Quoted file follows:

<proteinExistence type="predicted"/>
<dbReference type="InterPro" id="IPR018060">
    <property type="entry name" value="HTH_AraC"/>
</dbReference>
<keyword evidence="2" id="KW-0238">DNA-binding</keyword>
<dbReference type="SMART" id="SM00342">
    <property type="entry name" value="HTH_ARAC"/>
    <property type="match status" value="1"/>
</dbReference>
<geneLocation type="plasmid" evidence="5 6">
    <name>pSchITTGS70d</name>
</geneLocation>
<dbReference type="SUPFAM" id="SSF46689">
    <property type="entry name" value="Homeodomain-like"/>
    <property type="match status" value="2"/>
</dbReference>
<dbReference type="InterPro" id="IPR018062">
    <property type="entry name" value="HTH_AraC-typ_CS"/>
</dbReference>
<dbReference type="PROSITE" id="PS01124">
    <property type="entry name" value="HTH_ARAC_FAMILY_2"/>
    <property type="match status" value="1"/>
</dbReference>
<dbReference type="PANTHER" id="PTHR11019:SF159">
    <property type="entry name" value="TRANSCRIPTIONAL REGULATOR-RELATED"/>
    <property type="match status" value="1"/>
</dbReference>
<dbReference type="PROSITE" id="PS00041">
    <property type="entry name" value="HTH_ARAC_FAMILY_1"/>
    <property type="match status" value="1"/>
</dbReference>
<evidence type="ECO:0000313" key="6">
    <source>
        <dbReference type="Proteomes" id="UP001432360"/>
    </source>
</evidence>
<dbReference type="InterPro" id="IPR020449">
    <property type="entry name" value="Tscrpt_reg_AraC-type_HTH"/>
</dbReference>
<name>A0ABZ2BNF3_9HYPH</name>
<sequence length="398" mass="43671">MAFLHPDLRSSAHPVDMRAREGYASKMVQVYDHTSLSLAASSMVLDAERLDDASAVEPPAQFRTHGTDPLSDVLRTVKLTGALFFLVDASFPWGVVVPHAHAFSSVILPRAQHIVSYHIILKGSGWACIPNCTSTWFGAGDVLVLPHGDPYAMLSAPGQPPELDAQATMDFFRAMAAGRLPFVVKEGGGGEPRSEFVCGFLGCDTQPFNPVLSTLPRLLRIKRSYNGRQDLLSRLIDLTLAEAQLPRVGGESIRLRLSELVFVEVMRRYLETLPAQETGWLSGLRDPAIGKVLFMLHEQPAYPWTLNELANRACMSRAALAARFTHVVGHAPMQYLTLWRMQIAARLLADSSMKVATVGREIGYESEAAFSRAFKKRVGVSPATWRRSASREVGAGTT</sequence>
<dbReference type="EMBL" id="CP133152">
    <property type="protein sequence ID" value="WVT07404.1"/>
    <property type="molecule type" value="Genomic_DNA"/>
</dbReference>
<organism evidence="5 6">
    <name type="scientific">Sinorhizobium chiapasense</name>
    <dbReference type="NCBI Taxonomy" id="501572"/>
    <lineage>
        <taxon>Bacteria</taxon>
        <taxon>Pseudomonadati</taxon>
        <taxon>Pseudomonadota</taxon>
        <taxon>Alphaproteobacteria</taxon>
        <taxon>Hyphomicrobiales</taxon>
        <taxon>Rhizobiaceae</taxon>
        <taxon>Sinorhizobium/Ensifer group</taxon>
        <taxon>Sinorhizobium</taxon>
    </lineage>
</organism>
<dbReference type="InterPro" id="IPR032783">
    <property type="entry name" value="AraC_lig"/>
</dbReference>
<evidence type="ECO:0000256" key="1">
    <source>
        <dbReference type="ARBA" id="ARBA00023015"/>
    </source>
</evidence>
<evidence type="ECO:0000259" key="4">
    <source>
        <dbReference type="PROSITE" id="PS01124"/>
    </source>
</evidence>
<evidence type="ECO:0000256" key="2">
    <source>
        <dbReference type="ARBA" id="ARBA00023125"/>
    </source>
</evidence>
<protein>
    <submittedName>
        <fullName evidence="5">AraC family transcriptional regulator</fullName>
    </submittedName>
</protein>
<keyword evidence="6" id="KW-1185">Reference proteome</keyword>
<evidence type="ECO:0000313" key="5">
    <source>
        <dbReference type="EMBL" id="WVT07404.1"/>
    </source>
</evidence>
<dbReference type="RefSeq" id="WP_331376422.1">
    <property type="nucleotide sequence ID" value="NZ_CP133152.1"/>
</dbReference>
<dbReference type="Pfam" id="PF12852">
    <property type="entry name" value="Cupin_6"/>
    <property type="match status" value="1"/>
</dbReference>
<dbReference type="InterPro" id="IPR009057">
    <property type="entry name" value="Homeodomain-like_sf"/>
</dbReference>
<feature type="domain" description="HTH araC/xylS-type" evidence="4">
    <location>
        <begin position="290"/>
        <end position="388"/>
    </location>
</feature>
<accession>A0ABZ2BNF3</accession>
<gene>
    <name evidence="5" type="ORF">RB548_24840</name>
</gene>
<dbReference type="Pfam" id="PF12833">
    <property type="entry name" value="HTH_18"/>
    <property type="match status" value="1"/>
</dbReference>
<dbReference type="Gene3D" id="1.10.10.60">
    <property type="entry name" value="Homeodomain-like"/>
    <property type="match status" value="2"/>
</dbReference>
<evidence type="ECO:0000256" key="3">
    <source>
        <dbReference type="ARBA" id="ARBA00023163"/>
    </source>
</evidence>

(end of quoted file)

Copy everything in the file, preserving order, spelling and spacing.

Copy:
<proteinExistence type="predicted"/>
<dbReference type="InterPro" id="IPR018060">
    <property type="entry name" value="HTH_AraC"/>
</dbReference>
<keyword evidence="2" id="KW-0238">DNA-binding</keyword>
<dbReference type="SMART" id="SM00342">
    <property type="entry name" value="HTH_ARAC"/>
    <property type="match status" value="1"/>
</dbReference>
<geneLocation type="plasmid" evidence="5 6">
    <name>pSchITTGS70d</name>
</geneLocation>
<dbReference type="SUPFAM" id="SSF46689">
    <property type="entry name" value="Homeodomain-like"/>
    <property type="match status" value="2"/>
</dbReference>
<dbReference type="InterPro" id="IPR018062">
    <property type="entry name" value="HTH_AraC-typ_CS"/>
</dbReference>
<dbReference type="PROSITE" id="PS01124">
    <property type="entry name" value="HTH_ARAC_FAMILY_2"/>
    <property type="match status" value="1"/>
</dbReference>
<dbReference type="PANTHER" id="PTHR11019:SF159">
    <property type="entry name" value="TRANSCRIPTIONAL REGULATOR-RELATED"/>
    <property type="match status" value="1"/>
</dbReference>
<dbReference type="PROSITE" id="PS00041">
    <property type="entry name" value="HTH_ARAC_FAMILY_1"/>
    <property type="match status" value="1"/>
</dbReference>
<evidence type="ECO:0000313" key="6">
    <source>
        <dbReference type="Proteomes" id="UP001432360"/>
    </source>
</evidence>
<dbReference type="InterPro" id="IPR020449">
    <property type="entry name" value="Tscrpt_reg_AraC-type_HTH"/>
</dbReference>
<name>A0ABZ2BNF3_9HYPH</name>
<sequence length="398" mass="43671">MAFLHPDLRSSAHPVDMRAREGYASKMVQVYDHTSLSLAASSMVLDAERLDDASAVEPPAQFRTHGTDPLSDVLRTVKLTGALFFLVDASFPWGVVVPHAHAFSSVILPRAQHIVSYHIILKGSGWACIPNCTSTWFGAGDVLVLPHGDPYAMLSAPGQPPELDAQATMDFFRAMAAGRLPFVVKEGGGGEPRSEFVCGFLGCDTQPFNPVLSTLPRLLRIKRSYNGRQDLLSRLIDLTLAEAQLPRVGGESIRLRLSELVFVEVMRRYLETLPAQETGWLSGLRDPAIGKVLFMLHEQPAYPWTLNELANRACMSRAALAARFTHVVGHAPMQYLTLWRMQIAARLLADSSMKVATVGREIGYESEAAFSRAFKKRVGVSPATWRRSASREVGAGTT</sequence>
<dbReference type="EMBL" id="CP133152">
    <property type="protein sequence ID" value="WVT07404.1"/>
    <property type="molecule type" value="Genomic_DNA"/>
</dbReference>
<organism evidence="5 6">
    <name type="scientific">Sinorhizobium chiapasense</name>
    <dbReference type="NCBI Taxonomy" id="501572"/>
    <lineage>
        <taxon>Bacteria</taxon>
        <taxon>Pseudomonadati</taxon>
        <taxon>Pseudomonadota</taxon>
        <taxon>Alphaproteobacteria</taxon>
        <taxon>Hyphomicrobiales</taxon>
        <taxon>Rhizobiaceae</taxon>
        <taxon>Sinorhizobium/Ensifer group</taxon>
        <taxon>Sinorhizobium</taxon>
    </lineage>
</organism>
<dbReference type="InterPro" id="IPR032783">
    <property type="entry name" value="AraC_lig"/>
</dbReference>
<evidence type="ECO:0000256" key="1">
    <source>
        <dbReference type="ARBA" id="ARBA00023015"/>
    </source>
</evidence>
<evidence type="ECO:0000259" key="4">
    <source>
        <dbReference type="PROSITE" id="PS01124"/>
    </source>
</evidence>
<evidence type="ECO:0000256" key="2">
    <source>
        <dbReference type="ARBA" id="ARBA00023125"/>
    </source>
</evidence>
<protein>
    <submittedName>
        <fullName evidence="5">AraC family transcriptional regulator</fullName>
    </submittedName>
</protein>
<keyword evidence="6" id="KW-1185">Reference proteome</keyword>
<evidence type="ECO:0000313" key="5">
    <source>
        <dbReference type="EMBL" id="WVT07404.1"/>
    </source>
</evidence>
<dbReference type="RefSeq" id="WP_331376422.1">
    <property type="nucleotide sequence ID" value="NZ_CP133152.1"/>
</dbReference>
<dbReference type="Pfam" id="PF12852">
    <property type="entry name" value="Cupin_6"/>
    <property type="match status" value="1"/>
</dbReference>
<dbReference type="InterPro" id="IPR009057">
    <property type="entry name" value="Homeodomain-like_sf"/>
</dbReference>
<feature type="domain" description="HTH araC/xylS-type" evidence="4">
    <location>
        <begin position="290"/>
        <end position="388"/>
    </location>
</feature>
<accession>A0ABZ2BNF3</accession>
<gene>
    <name evidence="5" type="ORF">RB548_24840</name>
</gene>
<dbReference type="Pfam" id="PF12833">
    <property type="entry name" value="HTH_18"/>
    <property type="match status" value="1"/>
</dbReference>
<dbReference type="Gene3D" id="1.10.10.60">
    <property type="entry name" value="Homeodomain-like"/>
    <property type="match status" value="2"/>
</dbReference>
<evidence type="ECO:0000256" key="3">
    <source>
        <dbReference type="ARBA" id="ARBA00023163"/>
    </source>
</evidence>